Congratulations on your second anniversary issue. In just two years you have become America's No. 1 sports magazine.
Your crusades for cleaner sport in football, boxing and the rest are well known and are beginning to do some good. Your various sports editors have proven that they know their subjects well and know how to write about them just as well. As for your photographs, they are unsurpassed.
Now for a complaint. The COMING EVENTS page is missing. I used to follow this page faithfully every week, particularly for radio and TV reference. I would very much like to see this page restored.
•More than 132 letters and telegrams and countless anguished telephone calls cannot be ignored. See page 6 for COMING EVENTS.—ED.
This is the first letter of congratulations I have ever written.
I have been reading your magazine regularly since it began with the Bannister issue. You are not only doing a reporting job but also an educational job, and I use the word educational in the broadest and most alive sense possible. You have gone beyond mere reporting or, paradoxically, maybe you are reporting in the truest sense of the word. You allow the whole character of a man to come through. Branch Rickey, the whole man (SI, March 7, 1955) is far more interesting and meaningful, even to the baseball fan, than Rickey the baseball wizard with no roots, no philosophy, no motivation beyond being a baseball wizard. Life is a lot more than facts, statistics and objectivity without a viewpoint. It takes art to describe an art: you have that art.
The editorial feeling of the magazine is above praise. I feel here a true amateurism, a love of good sport which transcends any single sport and which is truly international. I think your magazine has something which appeals very much to my idea of what a magazine should have.
Congratulations on your second anniversary issue! It was your finest issue in two years of magnificent work in giving the American people its first truly great sports magazine.
I look forward to every new issue.
STEPHEN C. ADLER
These are sincere congratulations on the occasion of SPORTS ILLUSTRATED's second birthday from one charter subscriber. In my humble opinion, each successive issue has shown improvement over the one that went before.
I think you are handling a fascinating field in a superbly intelligent and sensitive manner and am confident you will enjoy the full success that such journalism deserves.
PAUL C. SMITH
President Crowell-Collier Publishing Co.
Thank you muchly for providing sports fans with not just another sports magazine but one which far exceeds our fondest hopes: pages overflowing with those things which are.dear to all lovers of sport, intelligent, interesting writing.
Without further comment, suffice it to say, "Hurry up with that next issue."
THE SUFFERING FANS TAKE OVER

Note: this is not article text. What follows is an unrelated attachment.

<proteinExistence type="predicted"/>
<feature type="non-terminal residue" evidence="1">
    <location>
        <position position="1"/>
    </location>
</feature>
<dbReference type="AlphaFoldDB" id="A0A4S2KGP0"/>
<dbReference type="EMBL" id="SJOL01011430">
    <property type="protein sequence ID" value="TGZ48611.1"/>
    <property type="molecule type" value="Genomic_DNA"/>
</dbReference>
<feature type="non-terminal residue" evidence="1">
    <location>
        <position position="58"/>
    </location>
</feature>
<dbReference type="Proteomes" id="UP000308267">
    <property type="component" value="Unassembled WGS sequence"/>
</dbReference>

I want to congratulate you on The Case for the Suffering Fan (Anniversary Issue).
Most businessmen, and I am no exception, can benefit from several rereadings.
FRANK G. HATHAWAY
President Los Angeles Athletic Club
Beverly Hills, Calif.
You took the words right out of our loud mouths and put them right where we hope the right persons read them! Hooray! Murray for President!
I was greatly thrilled when big league baseball came to K.C. a year ago.
For the first game my wife and I attended, we went to the ticket window and asked for two good box seats (cost, $3 each). Lo and behold! they were in the farthest right-field corner in the second row. Couldn't see anyone well except the right fielder. We vacated them and went to the bleachers.
About two weeks later we decided to buy reserved seats in advance in order to get good seats. And what happened? We wound up right behind a large post, where we seemingly got nothing done but passing drinks, hot dogs and change for the vendors. When one of the vendors spilled some drink on my wife (and it ruffled her some) he merely stated, "If you don't like it here why did you come?" That was in April, and we have not attended a game since.
H. P. HOUK
Arrived at Ebbets Field at 12:30 to see the Dodgers play the Braves. Went on line in a pushing, howling mob to get my reserved ticket. After getting knocked and kicked, punched and pushed for 60 minutes I arrived at the ticket window. They had just sold out. After waiting another 20 minutes I got a general admission ticket.
When I went in I was sent away by attendants who said there was no room left. I went to another section which had about 20 seats left. It was just being closed off by an attendant. When I told him there were seats left he said, "Watch out, wise guy, or you'll get kicked out." I finally settled for a seat on the stairs. It was only the fourth inning. When Furillo and Campanella hit home runs, you had to see them running around the bases to know they were home runs and look at their numbers to see who hit them. The day's outing cost me $3.50. It's TV for me these days.